Goleta, CA—A rise in cost pressures as well as higher markdowns took a toll on Deckers Outdoors Corp.’s fourth quarter profit. The footwear company, best known for its UGG brand, reported Thursday that its fourth quarter earnings were down 12.9% to $2.77 a share from $3.18 in the previous year. Still, the earnings were ahead of analysts’ estimate for $2.62 a share.
Total net sales inched up 2.2% to $617.3 million but missed analysts’ estimate for $632 million. A 37% gain in its retail division and a 31% increase in e-commerce helped offset about an 11% decrease in UGG wholesale sales.
“There are several aspects of our fourth quarter performance that we believe underscore the health and relevancy of the UGG brand,” said Angel Martinez, president/ceo.”We experienced strong sales for the UGG brand on our e-commerce websites while at the same time it was widely reported that ‘UGG’ was one of the most searched terms on the internet during the holiday season. Our fourth quarter retail store performance improved versus third quarter trends, while at the same time, weekly sell-through in our domestic wholesale channel accelerated as the fourth quarter progressed culminating in a period of robust full-price selling in late December 2012. While cancellations were higher as a result of the late start to the season, we believe the improved trends we witnessed as temperatures got colder helped our customer account base with improved inventory levels versus a year ago.”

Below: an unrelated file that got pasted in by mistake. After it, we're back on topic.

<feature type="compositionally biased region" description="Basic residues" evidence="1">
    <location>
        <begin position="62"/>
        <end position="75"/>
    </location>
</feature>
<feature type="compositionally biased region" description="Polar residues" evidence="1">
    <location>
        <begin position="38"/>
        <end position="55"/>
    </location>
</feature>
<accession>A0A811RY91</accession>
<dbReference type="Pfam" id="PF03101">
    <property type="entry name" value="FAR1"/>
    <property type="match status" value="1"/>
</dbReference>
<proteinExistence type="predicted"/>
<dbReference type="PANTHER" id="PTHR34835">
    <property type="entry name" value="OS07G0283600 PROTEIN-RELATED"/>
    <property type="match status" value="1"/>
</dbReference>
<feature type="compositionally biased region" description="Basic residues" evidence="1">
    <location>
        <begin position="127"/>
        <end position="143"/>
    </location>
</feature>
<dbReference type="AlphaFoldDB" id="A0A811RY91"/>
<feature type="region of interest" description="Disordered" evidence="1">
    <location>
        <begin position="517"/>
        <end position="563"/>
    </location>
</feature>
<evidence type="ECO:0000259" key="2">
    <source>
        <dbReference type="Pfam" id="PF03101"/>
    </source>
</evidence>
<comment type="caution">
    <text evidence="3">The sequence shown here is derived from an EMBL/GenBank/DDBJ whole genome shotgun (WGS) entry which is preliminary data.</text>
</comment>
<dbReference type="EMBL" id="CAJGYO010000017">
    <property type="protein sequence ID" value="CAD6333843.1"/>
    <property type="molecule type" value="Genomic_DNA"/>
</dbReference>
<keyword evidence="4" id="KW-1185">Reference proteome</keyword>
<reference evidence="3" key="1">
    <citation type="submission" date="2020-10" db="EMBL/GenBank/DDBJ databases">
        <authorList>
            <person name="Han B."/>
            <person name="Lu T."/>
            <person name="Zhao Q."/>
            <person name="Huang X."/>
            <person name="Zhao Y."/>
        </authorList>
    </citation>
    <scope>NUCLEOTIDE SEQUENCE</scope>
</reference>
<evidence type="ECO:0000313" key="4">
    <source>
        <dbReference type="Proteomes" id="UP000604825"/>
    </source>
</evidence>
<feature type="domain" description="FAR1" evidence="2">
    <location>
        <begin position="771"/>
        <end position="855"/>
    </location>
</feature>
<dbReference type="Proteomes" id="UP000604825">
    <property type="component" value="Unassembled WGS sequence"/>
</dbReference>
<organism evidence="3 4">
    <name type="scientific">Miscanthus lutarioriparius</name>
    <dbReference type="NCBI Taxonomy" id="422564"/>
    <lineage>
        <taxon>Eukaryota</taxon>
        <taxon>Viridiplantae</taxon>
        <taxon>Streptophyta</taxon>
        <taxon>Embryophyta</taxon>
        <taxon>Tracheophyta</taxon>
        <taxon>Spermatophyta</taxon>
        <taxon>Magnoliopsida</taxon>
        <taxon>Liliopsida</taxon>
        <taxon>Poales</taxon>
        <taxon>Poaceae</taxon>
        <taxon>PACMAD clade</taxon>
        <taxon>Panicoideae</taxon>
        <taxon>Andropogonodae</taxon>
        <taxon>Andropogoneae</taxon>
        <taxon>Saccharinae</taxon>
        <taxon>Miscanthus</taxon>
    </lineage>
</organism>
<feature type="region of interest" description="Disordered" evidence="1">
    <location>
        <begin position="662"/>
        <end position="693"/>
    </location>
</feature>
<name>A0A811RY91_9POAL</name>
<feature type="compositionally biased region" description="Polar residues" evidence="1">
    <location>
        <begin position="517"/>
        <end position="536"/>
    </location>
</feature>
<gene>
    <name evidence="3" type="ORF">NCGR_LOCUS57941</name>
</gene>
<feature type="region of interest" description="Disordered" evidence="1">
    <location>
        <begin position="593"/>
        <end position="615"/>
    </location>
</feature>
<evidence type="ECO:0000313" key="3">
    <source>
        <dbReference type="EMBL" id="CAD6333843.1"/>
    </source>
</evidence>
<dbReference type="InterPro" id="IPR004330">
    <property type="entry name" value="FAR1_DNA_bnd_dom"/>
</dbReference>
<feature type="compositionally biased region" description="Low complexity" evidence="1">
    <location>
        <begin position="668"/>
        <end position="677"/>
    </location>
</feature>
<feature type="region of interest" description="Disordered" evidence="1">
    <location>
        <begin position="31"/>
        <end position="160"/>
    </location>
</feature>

Alternatives to Rising Sheepskin Costs
To help UGG, Deckers instituted a price adjustment in selected classic styles that were shipped since July 1, 2012. Moreover, in order to safeguard against rising sheepskin costs (up some 80%) and other raw materials, Deckers has undertaken certain long term programs, which include increasing the mix of non-sheepskin merchandises, new casual footwear materials less prone to weather, and innovative production technologies. The new “UGG Pure” is a substitute for sheepskin and reported to be softer and more consistent than shearling.
Sales at the Sanuk brand rose 39.2% to $15.3 million thanks to increased domestic wholesale and e-commerce sales. Teva brand net sales plunged 29.5% to $13.7 million as the quarter lacked reorders resulting in lower distributor sales internationally.
Combined net sales of Deckers’ other brands were $3.5 million, down 29.6% since the company stopped the distribution of Simple brand.
Deckers opened 30 stores in 2012 and expects to open another 30 this year.
The company issued its fiscal full year 2013 earnings estimate for $3.62 a share on sales forecast of $1.51 billion, about a 7% increase from 2012. Analysts’ consensus expects $3.70 a share on sales of $1.48 million.